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Difficult Loves: First Novel Heavy on Sorrow and Scandal
By Scott Esposito (Jan 20, 2005)
The focus of 'The Last Song of Dusk', Siddharth Dhanvant Shanghvi's accomplished but uneven first novel, is love. Set in turn-of-the-century India, the book makes a very pragmatic and very severe appraisal of a force that can bring meaning to life yet also great pain. It ponders how love is produced, what it is for, and what is to be done when it alone is not enough. And most important of all it asks: is the best that love can bring worth the worst it will inflict? More
By Scott Esposito (Dec 31, 2004)
1. Infinite Jest by David Foster Wallace
At a time when every new book is billed as profound, earth-shattering, magical, and uproarious, Infinite Jest actually is. It's the rare book that actually lives up to its extraordinarily hyperbolic marketing hype. More
By Mario Bruzzone (Dec 31, 2004)
1. Women in their Beds by Gina Berriault (1997; SF author)
Berriault is (or, sadly, was) California's version of Alice Munro a superbly gifted short-story writer whose work haunts you with infinitely perfect moments: the bewilderment of a child who has killed his brother and can't understand what it means; the smell of eucalyptus trees and, on warm days, the feeling that hangs in the air around them. Simply put, a jewel of a book. More
By emily kischell (Dec 31, 2004)
1.Autobiography Of A Yogi By Paramahansa Yogananada More
By SFS Staff (Dec 31, 2004)
1. The Curious Incident of the Dog in the Night-time by Mark Haddon
This sensitive novel is so convincing it will make you question whether or not you're autistic. That's a good thing. More
By Kit Stolz (Dec 31, 2004)
1. A Map of Doubt and Rescue by Susan Miller (2004)
Thoughtful drama in this country is in a strange place; this play won the prestigious Pinter Prize in 2004, but has yet to be staged outside of conferences. Still, this stands out: a play in which most of the characters turn into literally new people as they search for a way to transform their mistakes into new possibilities. It's strange but fascinating, with spectacular dialogue and an openness to total and complete change that can touch hearts across great distances. More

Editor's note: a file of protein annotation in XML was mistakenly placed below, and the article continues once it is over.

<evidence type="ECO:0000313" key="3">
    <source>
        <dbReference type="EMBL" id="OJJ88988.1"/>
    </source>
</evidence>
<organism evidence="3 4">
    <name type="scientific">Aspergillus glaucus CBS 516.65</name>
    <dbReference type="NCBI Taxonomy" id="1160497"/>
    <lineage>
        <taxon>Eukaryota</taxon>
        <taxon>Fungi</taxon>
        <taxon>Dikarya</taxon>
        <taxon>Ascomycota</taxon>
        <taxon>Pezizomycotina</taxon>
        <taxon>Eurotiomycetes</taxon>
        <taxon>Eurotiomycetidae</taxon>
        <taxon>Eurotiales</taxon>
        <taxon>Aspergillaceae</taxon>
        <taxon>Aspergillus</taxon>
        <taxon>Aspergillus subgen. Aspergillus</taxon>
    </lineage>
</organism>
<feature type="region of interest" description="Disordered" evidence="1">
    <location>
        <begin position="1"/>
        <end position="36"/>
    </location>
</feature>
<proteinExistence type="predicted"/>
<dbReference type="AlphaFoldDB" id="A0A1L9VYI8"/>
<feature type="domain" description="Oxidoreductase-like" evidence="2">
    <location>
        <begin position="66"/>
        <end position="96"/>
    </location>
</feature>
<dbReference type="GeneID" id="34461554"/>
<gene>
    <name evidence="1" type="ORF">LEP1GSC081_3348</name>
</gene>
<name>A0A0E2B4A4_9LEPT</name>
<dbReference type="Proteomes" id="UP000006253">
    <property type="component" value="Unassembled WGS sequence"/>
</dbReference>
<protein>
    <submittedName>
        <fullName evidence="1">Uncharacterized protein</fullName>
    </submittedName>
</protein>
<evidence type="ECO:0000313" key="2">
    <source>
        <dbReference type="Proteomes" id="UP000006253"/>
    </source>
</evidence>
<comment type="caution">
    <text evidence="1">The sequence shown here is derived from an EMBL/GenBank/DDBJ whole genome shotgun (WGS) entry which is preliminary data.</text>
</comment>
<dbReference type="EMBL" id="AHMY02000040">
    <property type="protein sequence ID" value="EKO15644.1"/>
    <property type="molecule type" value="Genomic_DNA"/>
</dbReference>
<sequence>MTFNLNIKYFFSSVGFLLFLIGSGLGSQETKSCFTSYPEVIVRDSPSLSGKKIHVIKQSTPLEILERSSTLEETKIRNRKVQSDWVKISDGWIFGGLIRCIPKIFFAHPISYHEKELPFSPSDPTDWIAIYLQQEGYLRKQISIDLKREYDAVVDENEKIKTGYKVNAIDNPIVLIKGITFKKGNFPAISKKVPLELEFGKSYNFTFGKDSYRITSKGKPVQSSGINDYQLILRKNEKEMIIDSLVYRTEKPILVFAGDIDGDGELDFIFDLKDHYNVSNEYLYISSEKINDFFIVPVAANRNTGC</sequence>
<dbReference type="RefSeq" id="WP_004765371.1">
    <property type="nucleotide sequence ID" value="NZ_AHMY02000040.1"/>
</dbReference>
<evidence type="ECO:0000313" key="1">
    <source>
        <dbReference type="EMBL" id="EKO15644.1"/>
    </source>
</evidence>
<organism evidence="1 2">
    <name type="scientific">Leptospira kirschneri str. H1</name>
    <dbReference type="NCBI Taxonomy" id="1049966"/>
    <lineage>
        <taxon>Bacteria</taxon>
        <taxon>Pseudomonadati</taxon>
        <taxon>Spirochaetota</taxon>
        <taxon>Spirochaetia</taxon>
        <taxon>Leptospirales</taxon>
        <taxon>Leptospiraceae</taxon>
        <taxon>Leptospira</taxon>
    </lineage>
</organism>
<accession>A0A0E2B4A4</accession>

By Lenore Weiss (Dec 30, 2004)
Solution Unsolved: The Murderer is Caught, but the Biggest Mystery is Left Unsolved
By Mario Bruzzone (Dec 24, 2004)
Michael Chabon's great strength has always been his short stories -- whether 1998's "Son of the Wolfman" or the stories of 1992's "A Model World," they are consistently better than the uneven 'The Amazing Adventures of Kavalier and Clay' and more heartfelt and honest than 'Wonder Boys', the two novels that made him famous. And because of this, Chabon's new novella "The Final Solution", is most welcome. More
Once upon a time, an agent was a writer's best friend. Now getting an agent is just as tough as finding a publisher, and just as crucial. One insider offers her advice.
By emily kischell (Nov 29, 2004)
I used to work at the Writers House agency in Manhattan as assistant and reader for the founder Albert Zuckerman, an old-school book guy with a long-term client base of dedicated authors. When he started his business three decades ago, Zuckerman didn't have much of an office so he would meet his clients in a bank lobby, according to agency legend. A swanky bank lobby, as grandiose as a ballroom, but a bank lobby nonetheless. He started small and built up to a renowned agency run from a book-lined brownstone in Chelsea. More
Dana Gioia's Disappearing Ink
By SFS Staff (Nov 29, 2004)
As you might expect from a writer who has served as a top marketer for a giant food corporation and is now chair of the National Endowment for the Arts, Sonoma County poet Dana Gioia examines his craft and the role of poetry not as rarified literature but as a dynamic part of the American cultural conversation. More
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